Another concern with offshore projects, especially in the United States, is the reality that existing transmission systems, which are typically developed to support large, centralized fossil-fuel and nuclear-based power stations are generally located away from the coast. The loads near the coastline are often at the very end of that transmission grid and there are few existing substations capable of receiving and transmitting power from major new generation facilities located offshore. Hence, interconnection and integration of such facilities into the existing grid is arguably one of the most critical dependencies for the future success of offshore wind. For developers, it can also be one of the most difficult ones to manage without in-depth knowledge of the U.S. grid infrastructure and the utility companies that support it.
As it relates to regulatory requirements, it is important to address the various interconnection issues driven by grid code, NERC and ISO requirements. A few of the primary concerns include:
- Addressing the reactive power and black-start capability needs of the grid as fossil-fuel and nuclear based generation units retire and are replaced by intermittent wind resources.
- Defining performance during normal and contingency conditions.
- Considering the effect of cable system energization generator synchronization on system voltage and any alternatives for meeting reactive power capabilities.
To help address some of these concerns, flexible AC transmission systems (FACTS) devices such as energy storage systems, synchronous condensers and HVDC VSC can provide voltage regulation and reactive power support to the grid at the interconnection point. Battery energy storage systems and synchronous condensers can also provide synthetic inertia to improve performance and frequency response of a grid that relies on a high percentage of wind-generated and relatively low levels of traditional fossil-fuel based or hydro-based generation. This is most effective in scenarios where wind energy becomes a significant part of the overall power generation capacity in the grid, and other resources must therefore be able to quickly offset the fluctuations in wind power generation to balance the real and reactive power requirements of the loads.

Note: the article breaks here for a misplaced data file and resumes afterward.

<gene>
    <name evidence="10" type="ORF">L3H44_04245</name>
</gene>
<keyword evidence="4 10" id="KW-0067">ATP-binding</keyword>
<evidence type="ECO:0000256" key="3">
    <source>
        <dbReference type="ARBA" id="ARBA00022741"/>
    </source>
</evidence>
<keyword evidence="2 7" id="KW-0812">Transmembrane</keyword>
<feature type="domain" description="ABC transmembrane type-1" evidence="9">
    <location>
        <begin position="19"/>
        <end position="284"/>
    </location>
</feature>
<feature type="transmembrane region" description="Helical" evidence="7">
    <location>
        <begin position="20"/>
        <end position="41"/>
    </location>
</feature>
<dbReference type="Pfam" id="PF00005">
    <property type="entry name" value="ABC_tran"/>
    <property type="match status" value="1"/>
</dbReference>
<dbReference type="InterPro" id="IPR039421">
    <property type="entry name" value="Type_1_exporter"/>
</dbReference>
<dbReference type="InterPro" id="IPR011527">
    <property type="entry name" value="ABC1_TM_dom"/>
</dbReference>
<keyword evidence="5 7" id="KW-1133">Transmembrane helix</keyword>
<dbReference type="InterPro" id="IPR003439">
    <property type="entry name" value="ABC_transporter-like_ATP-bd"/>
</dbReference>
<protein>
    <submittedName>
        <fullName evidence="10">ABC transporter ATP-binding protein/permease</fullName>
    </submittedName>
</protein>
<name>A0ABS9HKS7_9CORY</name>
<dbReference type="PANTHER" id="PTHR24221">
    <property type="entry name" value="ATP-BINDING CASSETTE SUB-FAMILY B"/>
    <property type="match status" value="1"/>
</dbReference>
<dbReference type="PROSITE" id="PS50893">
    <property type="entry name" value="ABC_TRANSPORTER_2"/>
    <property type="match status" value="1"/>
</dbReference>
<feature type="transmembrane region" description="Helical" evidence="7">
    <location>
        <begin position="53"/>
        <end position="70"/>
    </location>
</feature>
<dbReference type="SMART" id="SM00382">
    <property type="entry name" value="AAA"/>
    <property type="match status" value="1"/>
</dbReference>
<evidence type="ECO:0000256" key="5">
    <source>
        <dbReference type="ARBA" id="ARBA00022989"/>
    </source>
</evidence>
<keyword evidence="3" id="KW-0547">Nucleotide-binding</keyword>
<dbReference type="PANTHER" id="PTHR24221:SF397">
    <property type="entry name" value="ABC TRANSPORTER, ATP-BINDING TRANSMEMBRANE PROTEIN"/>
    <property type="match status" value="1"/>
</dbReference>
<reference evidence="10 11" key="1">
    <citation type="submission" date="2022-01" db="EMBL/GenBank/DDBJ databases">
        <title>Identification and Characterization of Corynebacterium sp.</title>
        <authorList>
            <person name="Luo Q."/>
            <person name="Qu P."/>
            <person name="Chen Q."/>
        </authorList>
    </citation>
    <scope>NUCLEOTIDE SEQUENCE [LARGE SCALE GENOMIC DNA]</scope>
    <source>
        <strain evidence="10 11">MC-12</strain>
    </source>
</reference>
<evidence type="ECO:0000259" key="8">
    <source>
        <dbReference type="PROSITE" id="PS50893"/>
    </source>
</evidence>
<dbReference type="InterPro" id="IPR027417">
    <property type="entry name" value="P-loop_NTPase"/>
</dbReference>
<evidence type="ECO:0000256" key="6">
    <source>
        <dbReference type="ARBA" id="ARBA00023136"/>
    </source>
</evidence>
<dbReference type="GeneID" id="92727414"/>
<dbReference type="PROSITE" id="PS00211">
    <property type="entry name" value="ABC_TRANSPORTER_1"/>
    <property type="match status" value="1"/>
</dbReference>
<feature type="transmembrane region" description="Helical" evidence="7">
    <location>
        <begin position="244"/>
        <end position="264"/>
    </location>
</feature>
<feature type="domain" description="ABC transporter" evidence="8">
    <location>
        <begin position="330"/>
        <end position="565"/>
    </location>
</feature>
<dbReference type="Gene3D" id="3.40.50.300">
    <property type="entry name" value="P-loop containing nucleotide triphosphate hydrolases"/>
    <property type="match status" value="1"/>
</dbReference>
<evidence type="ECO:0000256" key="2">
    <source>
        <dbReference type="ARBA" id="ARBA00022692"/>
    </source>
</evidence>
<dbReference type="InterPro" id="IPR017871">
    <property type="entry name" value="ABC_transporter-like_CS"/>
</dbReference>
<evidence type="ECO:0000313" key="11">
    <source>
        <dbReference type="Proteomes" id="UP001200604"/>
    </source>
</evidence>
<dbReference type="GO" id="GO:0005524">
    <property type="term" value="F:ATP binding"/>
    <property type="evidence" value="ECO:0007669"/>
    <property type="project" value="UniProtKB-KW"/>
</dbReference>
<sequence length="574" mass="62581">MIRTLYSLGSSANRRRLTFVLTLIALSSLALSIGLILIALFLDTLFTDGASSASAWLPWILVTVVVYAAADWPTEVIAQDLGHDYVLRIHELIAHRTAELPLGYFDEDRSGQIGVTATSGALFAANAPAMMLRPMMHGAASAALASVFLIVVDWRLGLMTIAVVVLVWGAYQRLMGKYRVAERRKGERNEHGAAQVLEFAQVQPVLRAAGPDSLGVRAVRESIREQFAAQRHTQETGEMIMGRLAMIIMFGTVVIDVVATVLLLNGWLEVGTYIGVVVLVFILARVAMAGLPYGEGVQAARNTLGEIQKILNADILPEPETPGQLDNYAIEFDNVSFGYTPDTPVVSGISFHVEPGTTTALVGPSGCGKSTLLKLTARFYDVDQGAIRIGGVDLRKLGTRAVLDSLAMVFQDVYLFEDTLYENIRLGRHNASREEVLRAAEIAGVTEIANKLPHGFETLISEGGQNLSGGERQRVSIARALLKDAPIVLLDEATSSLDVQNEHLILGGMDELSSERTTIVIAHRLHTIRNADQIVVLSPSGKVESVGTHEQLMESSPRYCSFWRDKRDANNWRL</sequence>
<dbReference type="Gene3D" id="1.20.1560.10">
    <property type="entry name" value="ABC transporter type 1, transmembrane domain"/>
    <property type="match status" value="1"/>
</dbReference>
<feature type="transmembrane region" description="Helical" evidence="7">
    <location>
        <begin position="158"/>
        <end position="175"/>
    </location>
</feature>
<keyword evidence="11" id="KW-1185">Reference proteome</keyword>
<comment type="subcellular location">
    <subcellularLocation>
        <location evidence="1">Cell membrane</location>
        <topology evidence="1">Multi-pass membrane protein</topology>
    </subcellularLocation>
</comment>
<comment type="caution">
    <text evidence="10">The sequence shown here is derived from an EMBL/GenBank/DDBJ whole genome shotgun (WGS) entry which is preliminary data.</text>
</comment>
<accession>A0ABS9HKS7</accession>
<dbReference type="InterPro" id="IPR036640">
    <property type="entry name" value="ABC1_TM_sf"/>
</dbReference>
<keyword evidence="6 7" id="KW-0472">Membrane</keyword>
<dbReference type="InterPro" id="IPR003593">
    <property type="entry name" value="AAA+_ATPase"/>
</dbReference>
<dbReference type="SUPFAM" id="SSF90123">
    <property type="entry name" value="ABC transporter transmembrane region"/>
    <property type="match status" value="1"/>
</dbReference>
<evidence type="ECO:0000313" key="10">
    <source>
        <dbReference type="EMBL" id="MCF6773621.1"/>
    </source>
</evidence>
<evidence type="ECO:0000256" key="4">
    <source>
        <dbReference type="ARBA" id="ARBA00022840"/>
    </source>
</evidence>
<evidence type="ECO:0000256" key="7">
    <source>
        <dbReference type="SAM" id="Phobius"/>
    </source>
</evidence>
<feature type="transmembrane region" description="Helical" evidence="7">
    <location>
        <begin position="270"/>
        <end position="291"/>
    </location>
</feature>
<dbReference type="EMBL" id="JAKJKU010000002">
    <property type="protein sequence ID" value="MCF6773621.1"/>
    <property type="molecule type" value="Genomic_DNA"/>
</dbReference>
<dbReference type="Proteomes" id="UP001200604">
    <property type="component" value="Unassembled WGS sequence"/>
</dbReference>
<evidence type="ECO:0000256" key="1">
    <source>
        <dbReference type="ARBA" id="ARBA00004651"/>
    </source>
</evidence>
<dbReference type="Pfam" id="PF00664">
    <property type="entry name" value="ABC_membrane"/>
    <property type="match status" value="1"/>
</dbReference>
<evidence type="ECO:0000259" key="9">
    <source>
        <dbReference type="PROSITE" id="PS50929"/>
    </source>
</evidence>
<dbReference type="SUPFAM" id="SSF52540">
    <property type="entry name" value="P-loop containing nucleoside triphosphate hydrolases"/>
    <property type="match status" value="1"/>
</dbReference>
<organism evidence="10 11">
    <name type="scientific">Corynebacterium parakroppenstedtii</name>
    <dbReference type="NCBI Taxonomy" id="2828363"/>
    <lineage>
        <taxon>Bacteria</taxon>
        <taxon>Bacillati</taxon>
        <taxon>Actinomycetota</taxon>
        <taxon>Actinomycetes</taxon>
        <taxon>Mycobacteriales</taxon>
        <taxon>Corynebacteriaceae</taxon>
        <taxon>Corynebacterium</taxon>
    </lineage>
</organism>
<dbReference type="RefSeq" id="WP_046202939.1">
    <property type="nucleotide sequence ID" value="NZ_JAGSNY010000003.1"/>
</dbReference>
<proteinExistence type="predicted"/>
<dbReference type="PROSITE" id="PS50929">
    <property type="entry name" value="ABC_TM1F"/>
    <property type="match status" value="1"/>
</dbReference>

Additionally, shunt reactors can be used to increase the energy efficiency of long AC cable systems by absorbing the reactive power (charging current) generated within the cable. A shunt reactor can be directly connected to the power circuit or to a tertiary winding of a three-winding transformer. It can then be permanently connected or switched via a circuit breaker. To improve the adjustment of the consumed reactive power the reactor can also have a variable rating. If the load variation is slow, which it normally is (seasonal, daily or hourly), a variable shunt reactor (VSR) could be an economical solution for some applications.
As one can imagine, this only scratches the surface of the complex regulatory environment facing offshore wind developers and represents just one piece of the puzzle that must come together to successfully execute a project. Developers also face an array of technical, physical and budgetary challenges along the way. Taken as a whole, such ventures can certainly seem daunting. However, when backed by the proper knowledge, experience and resources, wind energy projects in the United States can be a major force in pushing clean energy forward at a time when the planet needs it most.
Fabio Fracaroli leads business and market development activities for the Renewables Segment in North America for ABB Power Grids. A sales and market leader with 18+ years of international experience in manufacturing, project management and business development in the power industry, Fabio is passionate about the energy market, and has broad knowledge of industrials markets such as chemicals, oil & gas, transportation, metals & mining, data centers and renewables.